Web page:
As Singapore gets richer, more people left behind
By Kevin Lim
SINGAPORE (Reuters) - Every day, through eyes clouded by glaucoma, Peter witnesses the spending power generated by Singapore's economic success, knowing he can only afford to look.
The 54-year-old shopping mall security guard is part of Singapore's hidden problem - a growing number of poor living on the margins in one of the world's most expensive cities.
The party that has run the city state since independence in 1965 has always preached the virtues of self-reliance, but for some the cost of looking after themselves has moved beyond their means.
Peter fears that he cannot afford to treat his glaucoma, a condition that could threaten his sight, despite being eligible for subsidized surgery and other state benefits.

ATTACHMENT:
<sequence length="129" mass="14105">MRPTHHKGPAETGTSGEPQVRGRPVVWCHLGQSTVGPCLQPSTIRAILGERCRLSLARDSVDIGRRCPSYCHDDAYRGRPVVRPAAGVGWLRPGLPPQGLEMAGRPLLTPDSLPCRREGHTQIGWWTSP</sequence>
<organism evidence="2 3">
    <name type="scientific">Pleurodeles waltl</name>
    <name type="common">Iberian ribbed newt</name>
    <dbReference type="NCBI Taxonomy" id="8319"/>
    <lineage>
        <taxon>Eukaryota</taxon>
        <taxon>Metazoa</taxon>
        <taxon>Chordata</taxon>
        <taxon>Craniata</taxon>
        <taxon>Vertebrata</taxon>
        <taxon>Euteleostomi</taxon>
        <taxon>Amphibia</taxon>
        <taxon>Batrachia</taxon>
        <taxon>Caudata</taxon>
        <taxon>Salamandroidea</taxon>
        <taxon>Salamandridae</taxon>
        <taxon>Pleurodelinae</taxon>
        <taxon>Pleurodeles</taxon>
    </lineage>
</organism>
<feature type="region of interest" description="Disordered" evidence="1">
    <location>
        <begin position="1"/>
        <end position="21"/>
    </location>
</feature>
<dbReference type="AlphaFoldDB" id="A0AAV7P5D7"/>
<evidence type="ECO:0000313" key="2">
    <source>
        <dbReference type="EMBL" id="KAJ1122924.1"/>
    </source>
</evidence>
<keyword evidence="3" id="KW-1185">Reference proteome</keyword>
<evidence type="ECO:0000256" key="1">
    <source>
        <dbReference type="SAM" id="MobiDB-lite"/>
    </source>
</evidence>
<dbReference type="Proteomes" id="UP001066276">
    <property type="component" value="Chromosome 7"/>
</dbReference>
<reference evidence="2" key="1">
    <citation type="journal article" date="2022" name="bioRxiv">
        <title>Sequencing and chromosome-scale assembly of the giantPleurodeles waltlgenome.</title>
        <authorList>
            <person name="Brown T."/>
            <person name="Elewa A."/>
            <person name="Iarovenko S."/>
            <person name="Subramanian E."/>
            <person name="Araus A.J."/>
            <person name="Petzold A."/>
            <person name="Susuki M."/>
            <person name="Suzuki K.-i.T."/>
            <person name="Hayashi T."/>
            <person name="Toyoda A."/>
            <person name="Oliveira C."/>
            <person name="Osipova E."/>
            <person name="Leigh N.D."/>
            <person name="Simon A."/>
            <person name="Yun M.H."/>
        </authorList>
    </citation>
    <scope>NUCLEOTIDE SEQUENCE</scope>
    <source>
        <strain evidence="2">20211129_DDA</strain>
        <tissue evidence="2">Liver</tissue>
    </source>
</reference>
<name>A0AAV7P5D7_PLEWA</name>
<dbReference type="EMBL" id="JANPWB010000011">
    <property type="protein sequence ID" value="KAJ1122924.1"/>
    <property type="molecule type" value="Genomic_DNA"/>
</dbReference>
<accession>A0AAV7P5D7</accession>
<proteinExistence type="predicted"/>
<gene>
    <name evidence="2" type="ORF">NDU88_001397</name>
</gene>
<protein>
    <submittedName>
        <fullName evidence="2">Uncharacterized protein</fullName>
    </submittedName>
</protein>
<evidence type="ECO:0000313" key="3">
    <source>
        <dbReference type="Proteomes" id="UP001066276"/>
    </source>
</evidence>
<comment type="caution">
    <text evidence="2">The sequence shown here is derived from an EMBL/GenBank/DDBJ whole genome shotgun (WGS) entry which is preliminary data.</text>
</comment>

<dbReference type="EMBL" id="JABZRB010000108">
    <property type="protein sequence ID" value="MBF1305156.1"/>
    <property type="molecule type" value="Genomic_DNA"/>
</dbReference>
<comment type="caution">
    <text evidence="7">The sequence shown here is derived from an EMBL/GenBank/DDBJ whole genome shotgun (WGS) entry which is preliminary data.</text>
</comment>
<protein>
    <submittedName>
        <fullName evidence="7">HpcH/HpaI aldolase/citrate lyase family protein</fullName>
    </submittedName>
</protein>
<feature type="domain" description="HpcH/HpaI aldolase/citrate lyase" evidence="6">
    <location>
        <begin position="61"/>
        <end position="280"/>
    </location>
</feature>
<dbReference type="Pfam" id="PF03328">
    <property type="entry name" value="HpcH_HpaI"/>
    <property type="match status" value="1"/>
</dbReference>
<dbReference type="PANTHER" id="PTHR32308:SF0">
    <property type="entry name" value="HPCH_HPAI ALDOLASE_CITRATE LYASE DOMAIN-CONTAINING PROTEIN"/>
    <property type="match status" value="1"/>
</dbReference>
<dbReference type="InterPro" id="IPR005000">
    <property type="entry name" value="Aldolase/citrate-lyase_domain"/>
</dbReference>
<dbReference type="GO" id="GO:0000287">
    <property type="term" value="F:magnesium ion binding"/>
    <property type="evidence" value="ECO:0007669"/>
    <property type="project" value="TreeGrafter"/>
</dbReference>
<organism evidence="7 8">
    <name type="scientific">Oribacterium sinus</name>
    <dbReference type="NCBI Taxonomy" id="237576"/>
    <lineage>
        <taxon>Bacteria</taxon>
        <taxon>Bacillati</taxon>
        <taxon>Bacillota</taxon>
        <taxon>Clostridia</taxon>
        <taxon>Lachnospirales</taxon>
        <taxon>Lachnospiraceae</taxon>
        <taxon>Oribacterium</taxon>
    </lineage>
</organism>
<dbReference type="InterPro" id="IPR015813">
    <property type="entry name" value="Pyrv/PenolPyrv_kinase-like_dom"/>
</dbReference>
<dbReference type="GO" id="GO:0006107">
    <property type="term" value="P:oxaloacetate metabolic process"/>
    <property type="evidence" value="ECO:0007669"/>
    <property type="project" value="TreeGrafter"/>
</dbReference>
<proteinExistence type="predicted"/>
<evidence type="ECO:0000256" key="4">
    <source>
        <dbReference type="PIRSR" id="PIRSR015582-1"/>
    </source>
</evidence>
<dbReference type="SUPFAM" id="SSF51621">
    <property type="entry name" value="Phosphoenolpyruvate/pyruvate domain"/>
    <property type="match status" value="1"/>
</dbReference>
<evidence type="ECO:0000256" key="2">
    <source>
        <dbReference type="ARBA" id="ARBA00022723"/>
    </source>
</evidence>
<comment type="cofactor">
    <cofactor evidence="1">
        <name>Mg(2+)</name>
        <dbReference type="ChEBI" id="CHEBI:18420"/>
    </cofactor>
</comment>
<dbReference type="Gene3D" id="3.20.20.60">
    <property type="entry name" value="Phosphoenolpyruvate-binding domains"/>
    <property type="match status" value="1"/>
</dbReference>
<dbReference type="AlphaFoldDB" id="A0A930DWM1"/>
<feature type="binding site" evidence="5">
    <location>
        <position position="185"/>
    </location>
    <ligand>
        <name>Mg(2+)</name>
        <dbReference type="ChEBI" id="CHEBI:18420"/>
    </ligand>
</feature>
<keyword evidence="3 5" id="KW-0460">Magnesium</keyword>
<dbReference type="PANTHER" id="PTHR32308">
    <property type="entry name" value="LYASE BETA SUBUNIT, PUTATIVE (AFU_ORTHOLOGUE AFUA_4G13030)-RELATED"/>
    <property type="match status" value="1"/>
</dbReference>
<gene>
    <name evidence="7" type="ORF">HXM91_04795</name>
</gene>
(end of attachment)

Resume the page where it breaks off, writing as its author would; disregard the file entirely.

He was told treatment would cost over S$4,000 ($3,200), but the ailment only qualifies him to take up to S$1,700 from his state-administered healthcare savings.
Peter, who wanted his surname to be withheld as he did not have his employer's permission to speak to media, earns around S$1,600 ($1,300) a month working in the glitzy Orchard Road area.
Half of his salary goes paying off S$20,000 of debts run up when his wife broke her ankle two years ago, and they are also still paying off their small flat in a public housing block.
"We have no savings," he mumbled, recounting how he had borrowed from 18 moneylenders after his wife's accident. Continued...